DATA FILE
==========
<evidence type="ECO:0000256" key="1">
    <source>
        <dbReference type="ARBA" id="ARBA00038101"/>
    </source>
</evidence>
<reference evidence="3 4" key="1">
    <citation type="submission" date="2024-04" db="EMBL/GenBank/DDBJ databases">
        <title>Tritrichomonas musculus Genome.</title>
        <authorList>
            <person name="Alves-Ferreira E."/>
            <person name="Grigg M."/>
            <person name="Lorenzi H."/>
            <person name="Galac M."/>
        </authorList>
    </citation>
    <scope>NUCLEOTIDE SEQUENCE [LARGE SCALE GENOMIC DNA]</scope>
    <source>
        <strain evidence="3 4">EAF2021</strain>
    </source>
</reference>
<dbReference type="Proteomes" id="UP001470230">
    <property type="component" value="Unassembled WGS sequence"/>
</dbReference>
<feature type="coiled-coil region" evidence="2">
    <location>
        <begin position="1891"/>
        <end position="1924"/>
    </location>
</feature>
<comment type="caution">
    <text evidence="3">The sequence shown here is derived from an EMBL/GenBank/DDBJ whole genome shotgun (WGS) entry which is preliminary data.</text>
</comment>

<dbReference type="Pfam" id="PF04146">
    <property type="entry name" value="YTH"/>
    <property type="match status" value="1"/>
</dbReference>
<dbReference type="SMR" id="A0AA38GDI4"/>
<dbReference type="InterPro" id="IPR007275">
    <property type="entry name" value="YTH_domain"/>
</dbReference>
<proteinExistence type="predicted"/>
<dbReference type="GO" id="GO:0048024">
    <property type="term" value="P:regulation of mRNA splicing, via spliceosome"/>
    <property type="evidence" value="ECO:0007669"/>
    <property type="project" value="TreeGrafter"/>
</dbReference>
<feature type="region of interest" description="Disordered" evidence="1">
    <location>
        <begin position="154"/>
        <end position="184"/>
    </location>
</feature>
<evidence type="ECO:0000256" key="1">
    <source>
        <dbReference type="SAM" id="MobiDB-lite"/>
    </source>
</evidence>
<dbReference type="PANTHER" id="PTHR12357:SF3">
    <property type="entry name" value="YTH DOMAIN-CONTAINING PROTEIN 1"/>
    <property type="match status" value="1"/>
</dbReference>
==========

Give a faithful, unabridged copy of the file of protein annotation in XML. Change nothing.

<evidence type="ECO:0000256" key="1">
    <source>
        <dbReference type="ARBA" id="ARBA00038101"/>
    </source>
</evidence>
<reference evidence="3 4" key="1">
    <citation type="submission" date="2024-04" db="EMBL/GenBank/DDBJ databases">
        <title>Tritrichomonas musculus Genome.</title>
        <authorList>
            <person name="Alves-Ferreira E."/>
            <person name="Grigg M."/>
            <person name="Lorenzi H."/>
            <person name="Galac M."/>
        </authorList>
    </citation>
    <scope>NUCLEOTIDE SEQUENCE [LARGE SCALE GENOMIC DNA]</scope>
    <source>
        <strain evidence="3 4">EAF2021</strain>
    </source>
</reference>
<dbReference type="Proteomes" id="UP001470230">
    <property type="component" value="Unassembled WGS sequence"/>
</dbReference>
<feature type="coiled-coil region" evidence="2">
    <location>
        <begin position="1891"/>
        <end position="1924"/>
    </location>
</feature>
<comment type="caution">
    <text evidence="3">The sequence shown here is derived from an EMBL/GenBank/DDBJ whole genome shotgun (WGS) entry which is preliminary data.</text>
</comment>

<dbReference type="Pfam" id="PF04146">
    <property type="entry name" value="YTH"/>
    <property type="match status" value="1"/>
</dbReference>
<dbReference type="SMR" id="A0AA38GDI4"/>
<dbReference type="InterPro" id="IPR007275">
    <property type="entry name" value="YTH_domain"/>
</dbReference>
<proteinExistence type="predicted"/>
<dbReference type="GO" id="GO:0048024">
    <property type="term" value="P:regulation of mRNA splicing, via spliceosome"/>
    <property type="evidence" value="ECO:0007669"/>
    <property type="project" value="TreeGrafter"/>
</dbReference>
<feature type="region of interest" description="Disordered" evidence="1">
    <location>
        <begin position="154"/>
        <end position="184"/>
    </location>
</feature>
<evidence type="ECO:0000256" key="1">
    <source>
        <dbReference type="SAM" id="MobiDB-lite"/>
    </source>
</evidence>
<dbReference type="PANTHER" id="PTHR12357:SF3">
    <property type="entry name" value="YTH DOMAIN-CONTAINING PROTEIN 1"/>
    <property type="match status" value="1"/>
</dbReference>